This afternoon I was watching the 1936 MGM production Tarzan Escapes (starring ex-Olympian Johnny Weissmuller and mother-to-Mia-Farrow Maureen O’Sullivan) when, in among all the B-roll of African wildlife, I caught a strange interlude (YouTube):
You can tell immediately that this bird-like creature isn’t altogether natural. It’s definitely… something… dressed up in a costume. But something about its swaying gait looks awfully familiar. Is that… no, it couldn’t be…
Yes! That is Johnny Eck, of Freaks (1932), randomly dressed up in a bird suit in this Tarzan movie!
ERBzine issue 0618 (that’s “ERB” as in “Edgar Rice Burroughs”, of course) explains:
In almost every one of the Johnny Weissmuller Tarzan films, there’s a trek up the treacherous cliffs that lead to the escarpment […] Quite often, they use library footage, or second-unit sequences to show the local wildlife. There’s a lot of recycling in these films, with action scenes and shots of Tarzan swinging through the trees (performed by a trapeze artist in some cases) appearing repeatedly. […]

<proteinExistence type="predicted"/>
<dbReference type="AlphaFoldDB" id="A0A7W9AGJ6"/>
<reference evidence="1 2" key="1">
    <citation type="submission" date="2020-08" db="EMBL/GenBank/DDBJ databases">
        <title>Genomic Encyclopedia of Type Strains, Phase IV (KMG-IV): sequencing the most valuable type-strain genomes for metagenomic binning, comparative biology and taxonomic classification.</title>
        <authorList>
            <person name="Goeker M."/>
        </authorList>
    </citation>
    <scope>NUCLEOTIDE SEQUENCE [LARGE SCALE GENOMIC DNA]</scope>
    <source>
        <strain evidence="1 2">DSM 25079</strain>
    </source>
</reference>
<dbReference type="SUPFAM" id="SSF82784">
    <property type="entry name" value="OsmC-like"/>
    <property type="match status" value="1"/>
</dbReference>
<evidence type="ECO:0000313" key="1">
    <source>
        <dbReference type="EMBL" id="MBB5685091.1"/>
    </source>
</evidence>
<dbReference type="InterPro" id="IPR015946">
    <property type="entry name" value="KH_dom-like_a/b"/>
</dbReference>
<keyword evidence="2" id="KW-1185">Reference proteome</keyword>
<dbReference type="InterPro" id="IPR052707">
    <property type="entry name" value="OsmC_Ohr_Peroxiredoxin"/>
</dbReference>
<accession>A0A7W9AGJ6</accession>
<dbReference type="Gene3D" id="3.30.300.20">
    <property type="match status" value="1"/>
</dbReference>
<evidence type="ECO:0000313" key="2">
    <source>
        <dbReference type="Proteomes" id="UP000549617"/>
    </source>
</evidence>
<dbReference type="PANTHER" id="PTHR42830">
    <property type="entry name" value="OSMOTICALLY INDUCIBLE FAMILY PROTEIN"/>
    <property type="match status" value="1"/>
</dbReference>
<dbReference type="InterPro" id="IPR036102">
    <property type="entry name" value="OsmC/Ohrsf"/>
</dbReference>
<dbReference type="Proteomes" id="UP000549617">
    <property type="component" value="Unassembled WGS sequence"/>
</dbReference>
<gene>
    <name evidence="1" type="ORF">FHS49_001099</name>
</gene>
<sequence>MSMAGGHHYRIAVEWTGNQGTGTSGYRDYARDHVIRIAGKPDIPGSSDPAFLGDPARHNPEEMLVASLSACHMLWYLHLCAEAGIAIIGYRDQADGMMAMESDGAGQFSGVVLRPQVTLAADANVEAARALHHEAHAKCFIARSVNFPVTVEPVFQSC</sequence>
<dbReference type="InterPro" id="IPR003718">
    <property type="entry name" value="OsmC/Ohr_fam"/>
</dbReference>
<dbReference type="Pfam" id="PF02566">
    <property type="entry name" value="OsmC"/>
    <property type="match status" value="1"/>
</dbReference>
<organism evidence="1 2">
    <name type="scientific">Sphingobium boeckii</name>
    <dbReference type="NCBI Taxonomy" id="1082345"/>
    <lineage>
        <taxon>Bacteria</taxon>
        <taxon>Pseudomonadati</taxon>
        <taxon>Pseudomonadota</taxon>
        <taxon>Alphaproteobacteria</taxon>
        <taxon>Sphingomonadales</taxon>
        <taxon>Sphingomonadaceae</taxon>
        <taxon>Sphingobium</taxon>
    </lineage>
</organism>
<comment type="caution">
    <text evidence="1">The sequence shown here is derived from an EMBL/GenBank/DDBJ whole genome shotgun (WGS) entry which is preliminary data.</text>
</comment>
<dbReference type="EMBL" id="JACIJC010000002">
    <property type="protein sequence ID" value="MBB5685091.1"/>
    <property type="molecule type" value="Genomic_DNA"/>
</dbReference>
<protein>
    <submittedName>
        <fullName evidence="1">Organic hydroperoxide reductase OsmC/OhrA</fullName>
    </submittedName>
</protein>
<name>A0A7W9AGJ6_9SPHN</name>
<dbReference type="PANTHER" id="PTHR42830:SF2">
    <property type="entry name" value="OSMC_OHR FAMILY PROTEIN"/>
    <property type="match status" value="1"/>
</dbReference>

Yes, the bird is actually a bloke in a costume. Not just any bloke — that’s Johnny Eck, “half-man” sensational star of Freaks (1932). Having looked up this moment, I was surprised to find that it was itself used in the first Weissmuller Tarzan film, Tarzan the Ape Man (1932). Had I not noticed it? Why did they choose to slip in this surreal moment, dressing up a human actor for one of the animals? […]
I suspect the answer is that they did it because they could. The footage was shot during the making of Freaks, another MGM production, that would eventually be released a month before Tarzan the Ape Man […]
After Freaks, Eck was featured as a bird creature or “Gooney Bird” in three Tarzan movies: Tarzan the Ape Man (1932), Tarzan Escapes (1936) and Tarzan’s Secret Treasure (1941).
Finally, buried in the middle of the ERBzine article is a funny little story about Johnny Eck that I’d never known before.
He and brother Robert travelled the country with magician Rajah Raboid’s “Miracles of 1937” show, in which they were part of the sawing-in-half illusion. The act involved Rob being called out of the audience as a volunteer for a magician’s trick, and climbing into the box, but it was legless Johnny who emerged from it. A midget acting as Johnny’s legs would then run offstage, chased by Johnny.
By all accounts, this startling act produced screams and fainting.
Catch Johnny Eck in the bird suit when Turner Classic Movies next plays Tarzan’s Secret Treasure, on 2018-04-07 at 7:00 AM Pacific.